Office of the Commissioner of Indigenous Languages
The establishment of the Office of the Commissioner of Indigenous Languages is an important element in the implementation of the Indigenous Languages Act (the Act). It is composed of a full-time Commissioner and three full-time Directors who represent the interests of First Nations, Inuit and Métis.
The Office of the Commissioner of Indigenous Languages is looking for a Chief Operating Officer (COO) to help implement the Commission’s legislated mandate and to actively drive and promote its organizational vision and operational strategy.
Role of the Office of the Commissioner of Indigenous Languages
Acknowledging that Indigenous peoples are best placed to take the leading role in reclaiming, revitalizing, maintaining and strengthening their languages, the Office plays a role in supporting self-determined language initiatives.
Under the Act, the Office will, among other things:
- help promote Indigenous languages;
- support the efforts of Indigenous peoples to reclaim, revitalize, maintain and strengthen their languages;
- facilitate the resolution of disputes and review complaints to the extent provided by this Act;
- promote public awareness of the richness and diversity of Indigenous languages; and
- support innovative projects and the use of new technologies in Indigenous language education and revitalization, in cooperation with Indigenous governments and other Indigenous governing bodies, Indigenous organizations, the Government of Canada and provincial and territorial governments.
The Office will report annually on the use and vitality of Indigenous languages in Canada, the adequacy of funding provided for Indigenous language initiatives and the needs (and progress made) of Indigenous groups, communities and peoples and entities that are specialized in Indigenous languages with regard to the revitalization of Indigenous languages.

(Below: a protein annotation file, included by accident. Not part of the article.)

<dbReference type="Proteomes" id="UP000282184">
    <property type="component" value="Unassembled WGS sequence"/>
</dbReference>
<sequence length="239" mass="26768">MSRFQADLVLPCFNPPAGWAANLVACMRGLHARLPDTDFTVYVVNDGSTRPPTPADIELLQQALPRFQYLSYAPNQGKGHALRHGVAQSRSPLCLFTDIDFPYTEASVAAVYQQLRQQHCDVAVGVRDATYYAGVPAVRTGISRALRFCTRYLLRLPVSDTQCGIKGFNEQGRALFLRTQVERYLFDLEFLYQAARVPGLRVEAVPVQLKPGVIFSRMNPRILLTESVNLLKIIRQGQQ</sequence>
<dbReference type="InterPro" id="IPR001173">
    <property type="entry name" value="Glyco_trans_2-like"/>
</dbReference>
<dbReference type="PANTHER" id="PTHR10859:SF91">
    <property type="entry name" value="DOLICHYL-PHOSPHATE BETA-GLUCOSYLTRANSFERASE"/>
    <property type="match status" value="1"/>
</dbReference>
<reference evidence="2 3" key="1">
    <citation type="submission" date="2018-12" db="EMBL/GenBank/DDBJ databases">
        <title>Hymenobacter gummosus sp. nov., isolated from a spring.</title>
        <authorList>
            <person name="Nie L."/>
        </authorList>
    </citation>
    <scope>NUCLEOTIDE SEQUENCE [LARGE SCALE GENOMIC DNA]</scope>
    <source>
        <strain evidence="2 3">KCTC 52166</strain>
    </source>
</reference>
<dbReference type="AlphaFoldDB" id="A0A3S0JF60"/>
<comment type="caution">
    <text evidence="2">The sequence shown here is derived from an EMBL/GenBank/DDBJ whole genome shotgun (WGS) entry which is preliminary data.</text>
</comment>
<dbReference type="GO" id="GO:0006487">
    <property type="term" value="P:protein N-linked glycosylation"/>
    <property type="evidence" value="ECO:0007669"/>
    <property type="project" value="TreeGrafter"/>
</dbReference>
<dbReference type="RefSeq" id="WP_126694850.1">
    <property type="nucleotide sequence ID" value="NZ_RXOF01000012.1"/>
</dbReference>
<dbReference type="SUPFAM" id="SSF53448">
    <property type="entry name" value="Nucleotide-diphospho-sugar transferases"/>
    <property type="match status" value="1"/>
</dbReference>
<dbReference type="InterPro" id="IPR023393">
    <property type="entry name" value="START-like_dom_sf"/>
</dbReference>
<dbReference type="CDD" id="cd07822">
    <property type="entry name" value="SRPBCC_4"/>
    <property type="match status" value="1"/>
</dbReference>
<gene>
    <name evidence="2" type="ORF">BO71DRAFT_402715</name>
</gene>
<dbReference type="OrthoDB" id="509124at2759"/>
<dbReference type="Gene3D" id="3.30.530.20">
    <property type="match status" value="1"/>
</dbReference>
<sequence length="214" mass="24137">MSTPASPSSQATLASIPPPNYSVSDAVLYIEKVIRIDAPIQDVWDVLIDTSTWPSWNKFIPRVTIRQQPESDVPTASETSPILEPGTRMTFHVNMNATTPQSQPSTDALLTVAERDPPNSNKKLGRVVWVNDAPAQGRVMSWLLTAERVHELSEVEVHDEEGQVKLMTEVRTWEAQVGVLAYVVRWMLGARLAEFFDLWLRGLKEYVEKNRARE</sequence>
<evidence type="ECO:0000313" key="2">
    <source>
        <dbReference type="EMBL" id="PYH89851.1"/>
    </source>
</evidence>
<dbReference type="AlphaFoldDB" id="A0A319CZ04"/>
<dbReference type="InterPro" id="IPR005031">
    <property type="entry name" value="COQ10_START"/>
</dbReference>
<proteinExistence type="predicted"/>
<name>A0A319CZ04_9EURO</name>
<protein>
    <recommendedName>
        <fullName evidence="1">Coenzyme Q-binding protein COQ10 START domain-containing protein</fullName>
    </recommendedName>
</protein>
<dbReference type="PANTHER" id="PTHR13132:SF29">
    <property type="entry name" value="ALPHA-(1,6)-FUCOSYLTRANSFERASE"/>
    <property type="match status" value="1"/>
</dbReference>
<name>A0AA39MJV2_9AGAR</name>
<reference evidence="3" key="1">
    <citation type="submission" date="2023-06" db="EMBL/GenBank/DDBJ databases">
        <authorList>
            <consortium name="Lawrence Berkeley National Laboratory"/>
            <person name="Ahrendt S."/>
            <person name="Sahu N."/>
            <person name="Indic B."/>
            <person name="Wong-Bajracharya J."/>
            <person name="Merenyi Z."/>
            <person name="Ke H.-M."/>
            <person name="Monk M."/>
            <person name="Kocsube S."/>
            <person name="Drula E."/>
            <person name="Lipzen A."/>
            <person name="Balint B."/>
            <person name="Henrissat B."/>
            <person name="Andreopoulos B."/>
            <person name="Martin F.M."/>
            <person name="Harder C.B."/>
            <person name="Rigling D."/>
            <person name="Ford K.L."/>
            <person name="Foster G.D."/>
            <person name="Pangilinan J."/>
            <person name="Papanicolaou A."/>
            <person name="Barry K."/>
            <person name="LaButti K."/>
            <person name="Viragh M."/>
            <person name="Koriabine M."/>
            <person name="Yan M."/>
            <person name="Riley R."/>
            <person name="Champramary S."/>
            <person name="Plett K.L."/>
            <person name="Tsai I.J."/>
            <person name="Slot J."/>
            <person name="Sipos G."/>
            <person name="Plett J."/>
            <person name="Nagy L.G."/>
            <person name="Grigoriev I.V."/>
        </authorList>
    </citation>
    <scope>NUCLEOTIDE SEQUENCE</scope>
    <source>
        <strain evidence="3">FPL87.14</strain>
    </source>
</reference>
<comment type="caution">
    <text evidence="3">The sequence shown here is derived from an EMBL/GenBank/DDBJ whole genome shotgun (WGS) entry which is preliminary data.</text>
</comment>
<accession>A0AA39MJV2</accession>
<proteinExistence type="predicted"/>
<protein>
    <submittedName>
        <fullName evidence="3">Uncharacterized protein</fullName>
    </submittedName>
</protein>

The Governor in Council process for appointments includes the establishment of a Selection Committee to assess and identify highly qualified candidates. A modified Selection Committee was established and included First Nation, Inuit and Métis Nation representatives to reflect the unique nature, scope and role of the Office and the Commissioner and Directors. This ensured that the selection of the Commissioner and Directors was directly informed by Indigenous perspectives.
Commissioner and directors
Ronald E. Ignace, Commissioner
Stsmél̓qen, Ronald E. Ignace, is a member of the Secwepemc Nation in Interior British Columbia. He was the elected chief of the Skeetchestn Indian Band for more than 30 years since the early 1980s. He also served as Chairman of the Shuswap Nation Tribal Council and president of its cultural society, where he initiated a broad program of research and reclamation on Secwepemc language and culture, including an innovative university partnership with Simon Fraser University (SFU).